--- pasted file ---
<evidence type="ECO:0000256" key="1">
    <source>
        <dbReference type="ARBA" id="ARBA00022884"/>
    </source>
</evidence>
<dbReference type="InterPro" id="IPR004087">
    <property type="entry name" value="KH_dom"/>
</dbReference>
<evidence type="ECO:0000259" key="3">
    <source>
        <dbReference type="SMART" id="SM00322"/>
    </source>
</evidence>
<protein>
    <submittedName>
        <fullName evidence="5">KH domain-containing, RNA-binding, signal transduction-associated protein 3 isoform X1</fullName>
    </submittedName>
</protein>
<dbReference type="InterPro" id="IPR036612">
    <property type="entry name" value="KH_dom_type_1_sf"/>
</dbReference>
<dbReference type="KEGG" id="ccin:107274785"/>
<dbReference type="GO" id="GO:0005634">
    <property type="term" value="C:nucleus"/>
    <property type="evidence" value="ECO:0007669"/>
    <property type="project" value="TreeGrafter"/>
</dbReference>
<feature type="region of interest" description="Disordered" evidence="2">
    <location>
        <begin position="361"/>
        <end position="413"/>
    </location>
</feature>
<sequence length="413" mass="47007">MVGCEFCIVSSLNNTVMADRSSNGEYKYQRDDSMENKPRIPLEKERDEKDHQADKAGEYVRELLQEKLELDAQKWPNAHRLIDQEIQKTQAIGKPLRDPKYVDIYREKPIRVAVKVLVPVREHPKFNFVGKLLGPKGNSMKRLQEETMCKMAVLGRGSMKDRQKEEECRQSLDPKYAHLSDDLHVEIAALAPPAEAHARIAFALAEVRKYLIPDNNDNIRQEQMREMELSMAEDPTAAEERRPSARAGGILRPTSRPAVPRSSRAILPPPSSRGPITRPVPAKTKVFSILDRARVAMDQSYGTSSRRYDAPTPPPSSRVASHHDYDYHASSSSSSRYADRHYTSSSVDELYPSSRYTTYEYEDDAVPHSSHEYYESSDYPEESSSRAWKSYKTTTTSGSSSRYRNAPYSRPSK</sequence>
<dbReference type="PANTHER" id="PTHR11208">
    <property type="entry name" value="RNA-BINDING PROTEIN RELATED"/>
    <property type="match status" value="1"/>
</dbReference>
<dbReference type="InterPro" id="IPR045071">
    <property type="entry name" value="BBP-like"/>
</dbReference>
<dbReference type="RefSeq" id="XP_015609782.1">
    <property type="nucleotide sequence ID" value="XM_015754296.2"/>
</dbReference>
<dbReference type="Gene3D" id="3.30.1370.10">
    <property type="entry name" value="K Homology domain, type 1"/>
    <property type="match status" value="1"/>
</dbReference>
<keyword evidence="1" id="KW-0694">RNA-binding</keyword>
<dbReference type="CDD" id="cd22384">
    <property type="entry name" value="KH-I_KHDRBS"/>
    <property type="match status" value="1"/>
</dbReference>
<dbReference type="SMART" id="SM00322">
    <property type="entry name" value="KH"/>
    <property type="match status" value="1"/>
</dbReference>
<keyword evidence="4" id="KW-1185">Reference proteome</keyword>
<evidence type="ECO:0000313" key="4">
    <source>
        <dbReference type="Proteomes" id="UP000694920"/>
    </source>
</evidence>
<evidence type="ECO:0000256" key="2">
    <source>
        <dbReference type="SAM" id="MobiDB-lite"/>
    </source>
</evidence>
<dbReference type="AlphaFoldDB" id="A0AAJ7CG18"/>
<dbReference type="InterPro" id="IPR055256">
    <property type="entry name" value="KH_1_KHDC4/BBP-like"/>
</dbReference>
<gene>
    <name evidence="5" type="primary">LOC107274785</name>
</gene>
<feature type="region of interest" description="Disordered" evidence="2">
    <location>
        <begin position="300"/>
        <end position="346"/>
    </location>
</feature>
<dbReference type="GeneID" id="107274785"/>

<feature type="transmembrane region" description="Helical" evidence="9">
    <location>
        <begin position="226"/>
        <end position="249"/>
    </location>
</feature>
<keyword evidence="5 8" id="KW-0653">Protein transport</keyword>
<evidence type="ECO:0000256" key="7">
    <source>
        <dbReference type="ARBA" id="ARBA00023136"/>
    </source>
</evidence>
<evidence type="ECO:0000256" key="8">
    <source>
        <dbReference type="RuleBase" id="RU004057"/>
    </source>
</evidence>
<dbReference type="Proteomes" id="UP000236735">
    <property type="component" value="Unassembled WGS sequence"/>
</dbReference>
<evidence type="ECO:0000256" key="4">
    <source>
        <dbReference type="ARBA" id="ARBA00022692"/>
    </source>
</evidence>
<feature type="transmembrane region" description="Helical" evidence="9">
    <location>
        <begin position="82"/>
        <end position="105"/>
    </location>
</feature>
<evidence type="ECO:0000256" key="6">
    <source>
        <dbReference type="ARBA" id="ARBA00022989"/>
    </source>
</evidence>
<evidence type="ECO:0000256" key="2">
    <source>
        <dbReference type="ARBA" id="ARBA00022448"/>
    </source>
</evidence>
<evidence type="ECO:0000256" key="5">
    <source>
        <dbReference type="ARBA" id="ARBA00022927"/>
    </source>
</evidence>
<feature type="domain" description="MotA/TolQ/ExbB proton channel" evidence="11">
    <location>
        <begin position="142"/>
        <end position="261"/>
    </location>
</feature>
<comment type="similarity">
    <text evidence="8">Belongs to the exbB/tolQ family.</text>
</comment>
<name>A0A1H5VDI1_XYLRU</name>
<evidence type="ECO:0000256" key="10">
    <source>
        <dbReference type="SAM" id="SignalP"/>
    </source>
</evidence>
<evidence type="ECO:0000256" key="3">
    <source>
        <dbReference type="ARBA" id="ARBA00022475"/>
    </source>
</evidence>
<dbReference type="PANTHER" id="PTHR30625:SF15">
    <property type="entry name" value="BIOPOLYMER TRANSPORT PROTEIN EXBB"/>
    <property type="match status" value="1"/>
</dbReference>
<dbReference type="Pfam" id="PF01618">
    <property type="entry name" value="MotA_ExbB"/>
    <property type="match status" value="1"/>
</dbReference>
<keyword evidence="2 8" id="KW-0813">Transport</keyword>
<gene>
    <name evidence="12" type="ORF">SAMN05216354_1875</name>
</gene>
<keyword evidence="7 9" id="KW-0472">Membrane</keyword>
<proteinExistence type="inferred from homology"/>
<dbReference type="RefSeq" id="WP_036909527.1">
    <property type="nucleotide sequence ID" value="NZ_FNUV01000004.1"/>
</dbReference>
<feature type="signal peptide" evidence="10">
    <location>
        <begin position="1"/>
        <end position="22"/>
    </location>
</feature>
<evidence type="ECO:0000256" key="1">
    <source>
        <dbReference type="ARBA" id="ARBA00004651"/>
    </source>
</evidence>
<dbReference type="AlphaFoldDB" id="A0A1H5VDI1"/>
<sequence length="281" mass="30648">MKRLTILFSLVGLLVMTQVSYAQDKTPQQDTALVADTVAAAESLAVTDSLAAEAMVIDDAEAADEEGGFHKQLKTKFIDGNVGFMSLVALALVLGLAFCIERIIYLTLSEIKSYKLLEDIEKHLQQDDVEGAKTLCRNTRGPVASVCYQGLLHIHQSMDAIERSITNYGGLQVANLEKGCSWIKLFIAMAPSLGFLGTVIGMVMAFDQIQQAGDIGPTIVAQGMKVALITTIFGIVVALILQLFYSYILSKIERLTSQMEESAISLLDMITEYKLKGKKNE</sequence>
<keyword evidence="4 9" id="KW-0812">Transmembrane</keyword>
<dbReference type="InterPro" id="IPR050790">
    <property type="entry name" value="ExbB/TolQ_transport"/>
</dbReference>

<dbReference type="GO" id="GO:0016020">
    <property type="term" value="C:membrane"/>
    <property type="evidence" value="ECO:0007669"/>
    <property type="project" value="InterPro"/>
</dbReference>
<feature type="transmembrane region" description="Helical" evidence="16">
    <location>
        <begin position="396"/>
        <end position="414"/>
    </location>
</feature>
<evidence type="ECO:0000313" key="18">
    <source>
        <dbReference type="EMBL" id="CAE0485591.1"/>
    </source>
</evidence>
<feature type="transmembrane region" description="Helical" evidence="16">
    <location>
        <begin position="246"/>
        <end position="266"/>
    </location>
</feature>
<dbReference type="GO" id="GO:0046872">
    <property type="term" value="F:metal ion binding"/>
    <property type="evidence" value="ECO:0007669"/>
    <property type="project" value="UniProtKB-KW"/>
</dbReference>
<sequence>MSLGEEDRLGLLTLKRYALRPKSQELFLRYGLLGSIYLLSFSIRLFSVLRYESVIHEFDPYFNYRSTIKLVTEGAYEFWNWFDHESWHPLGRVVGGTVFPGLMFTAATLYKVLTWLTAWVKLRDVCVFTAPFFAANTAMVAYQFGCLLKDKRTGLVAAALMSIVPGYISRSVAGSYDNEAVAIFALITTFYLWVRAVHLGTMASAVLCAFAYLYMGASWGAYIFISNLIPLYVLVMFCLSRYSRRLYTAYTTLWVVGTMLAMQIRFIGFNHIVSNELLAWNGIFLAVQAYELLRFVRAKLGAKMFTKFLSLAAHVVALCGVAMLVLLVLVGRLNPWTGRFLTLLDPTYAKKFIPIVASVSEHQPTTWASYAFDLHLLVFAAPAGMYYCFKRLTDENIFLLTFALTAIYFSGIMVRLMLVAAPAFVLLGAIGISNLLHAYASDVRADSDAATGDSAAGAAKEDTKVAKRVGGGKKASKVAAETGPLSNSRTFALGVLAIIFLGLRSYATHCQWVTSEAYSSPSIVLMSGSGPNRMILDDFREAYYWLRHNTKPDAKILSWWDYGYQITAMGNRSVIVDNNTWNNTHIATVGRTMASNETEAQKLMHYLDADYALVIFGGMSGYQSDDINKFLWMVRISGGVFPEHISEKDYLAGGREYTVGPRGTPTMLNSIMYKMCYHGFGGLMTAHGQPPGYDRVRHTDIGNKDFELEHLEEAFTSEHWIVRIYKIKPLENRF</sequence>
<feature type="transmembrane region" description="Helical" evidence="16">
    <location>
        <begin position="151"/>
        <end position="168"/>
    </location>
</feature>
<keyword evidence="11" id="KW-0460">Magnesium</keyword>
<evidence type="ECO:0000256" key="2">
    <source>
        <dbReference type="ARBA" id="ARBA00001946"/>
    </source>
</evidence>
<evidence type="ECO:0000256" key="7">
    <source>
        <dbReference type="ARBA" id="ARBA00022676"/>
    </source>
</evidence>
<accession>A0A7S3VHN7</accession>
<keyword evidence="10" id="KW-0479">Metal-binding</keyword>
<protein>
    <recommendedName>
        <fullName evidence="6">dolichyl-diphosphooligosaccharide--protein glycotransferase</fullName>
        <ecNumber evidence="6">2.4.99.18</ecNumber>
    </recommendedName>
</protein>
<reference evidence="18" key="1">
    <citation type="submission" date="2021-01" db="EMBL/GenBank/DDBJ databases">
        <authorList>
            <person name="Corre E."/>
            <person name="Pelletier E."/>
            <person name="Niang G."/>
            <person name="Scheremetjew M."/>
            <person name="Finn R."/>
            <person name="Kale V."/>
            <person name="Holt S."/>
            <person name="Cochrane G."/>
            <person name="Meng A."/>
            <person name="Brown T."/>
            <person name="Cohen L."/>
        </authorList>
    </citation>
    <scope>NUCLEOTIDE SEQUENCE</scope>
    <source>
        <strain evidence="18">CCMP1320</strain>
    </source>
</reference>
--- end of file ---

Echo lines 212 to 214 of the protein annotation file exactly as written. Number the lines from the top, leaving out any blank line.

    <location>
        <begin position="151"/>
        <end position="168"/>